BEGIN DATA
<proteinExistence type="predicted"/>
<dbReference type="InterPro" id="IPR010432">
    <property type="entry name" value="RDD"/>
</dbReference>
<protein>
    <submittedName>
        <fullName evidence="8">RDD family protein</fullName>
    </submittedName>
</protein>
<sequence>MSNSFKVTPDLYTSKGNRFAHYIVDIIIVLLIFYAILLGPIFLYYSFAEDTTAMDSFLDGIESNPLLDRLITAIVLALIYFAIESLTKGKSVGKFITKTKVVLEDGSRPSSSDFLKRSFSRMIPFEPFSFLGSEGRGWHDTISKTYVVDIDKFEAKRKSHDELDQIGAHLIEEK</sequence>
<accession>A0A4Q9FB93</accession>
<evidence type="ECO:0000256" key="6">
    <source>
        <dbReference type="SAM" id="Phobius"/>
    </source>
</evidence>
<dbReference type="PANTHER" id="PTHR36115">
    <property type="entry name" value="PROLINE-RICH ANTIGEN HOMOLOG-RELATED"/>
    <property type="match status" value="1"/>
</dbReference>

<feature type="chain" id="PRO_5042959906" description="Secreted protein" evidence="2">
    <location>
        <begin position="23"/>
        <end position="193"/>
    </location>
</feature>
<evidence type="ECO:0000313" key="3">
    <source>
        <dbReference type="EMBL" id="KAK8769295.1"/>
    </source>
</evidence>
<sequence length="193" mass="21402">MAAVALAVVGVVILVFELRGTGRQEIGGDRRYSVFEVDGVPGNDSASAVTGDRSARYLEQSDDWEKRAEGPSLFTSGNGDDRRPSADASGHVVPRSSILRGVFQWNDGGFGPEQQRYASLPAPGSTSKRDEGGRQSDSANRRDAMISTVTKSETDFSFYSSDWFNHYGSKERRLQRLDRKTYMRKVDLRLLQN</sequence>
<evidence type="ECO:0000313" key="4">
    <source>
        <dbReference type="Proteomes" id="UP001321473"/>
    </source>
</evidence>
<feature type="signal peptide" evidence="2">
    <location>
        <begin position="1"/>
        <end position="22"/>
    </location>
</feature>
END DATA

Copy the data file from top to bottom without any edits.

<proteinExistence type="predicted"/>
<dbReference type="InterPro" id="IPR010432">
    <property type="entry name" value="RDD"/>
</dbReference>
<protein>
    <submittedName>
        <fullName evidence="8">RDD family protein</fullName>
    </submittedName>
</protein>
<sequence>MSNSFKVTPDLYTSKGNRFAHYIVDIIIVLLIFYAILLGPIFLYYSFAEDTTAMDSFLDGIESNPLLDRLITAIVLALIYFAIESLTKGKSVGKFITKTKVVLEDGSRPSSSDFLKRSFSRMIPFEPFSFLGSEGRGWHDTISKTYVVDIDKFEAKRKSHDELDQIGAHLIEEK</sequence>
<accession>A0A4Q9FB93</accession>
<evidence type="ECO:0000256" key="6">
    <source>
        <dbReference type="SAM" id="Phobius"/>
    </source>
</evidence>
<dbReference type="PANTHER" id="PTHR36115">
    <property type="entry name" value="PROLINE-RICH ANTIGEN HOMOLOG-RELATED"/>
    <property type="match status" value="1"/>
</dbReference>

<feature type="chain" id="PRO_5042959906" description="Secreted protein" evidence="2">
    <location>
        <begin position="23"/>
        <end position="193"/>
    </location>
</feature>
<evidence type="ECO:0000313" key="3">
    <source>
        <dbReference type="EMBL" id="KAK8769295.1"/>
    </source>
</evidence>
<sequence length="193" mass="21402">MAAVALAVVGVVILVFELRGTGRQEIGGDRRYSVFEVDGVPGNDSASAVTGDRSARYLEQSDDWEKRAEGPSLFTSGNGDDRRPSADASGHVVPRSSILRGVFQWNDGGFGPEQQRYASLPAPGSTSKRDEGGRQSDSANRRDAMISTVTKSETDFSFYSSDWFNHYGSKERRLQRLDRKTYMRKVDLRLLQN</sequence>
<evidence type="ECO:0000313" key="4">
    <source>
        <dbReference type="Proteomes" id="UP001321473"/>
    </source>
</evidence>
<feature type="signal peptide" evidence="2">
    <location>
        <begin position="1"/>
        <end position="22"/>
    </location>
</feature>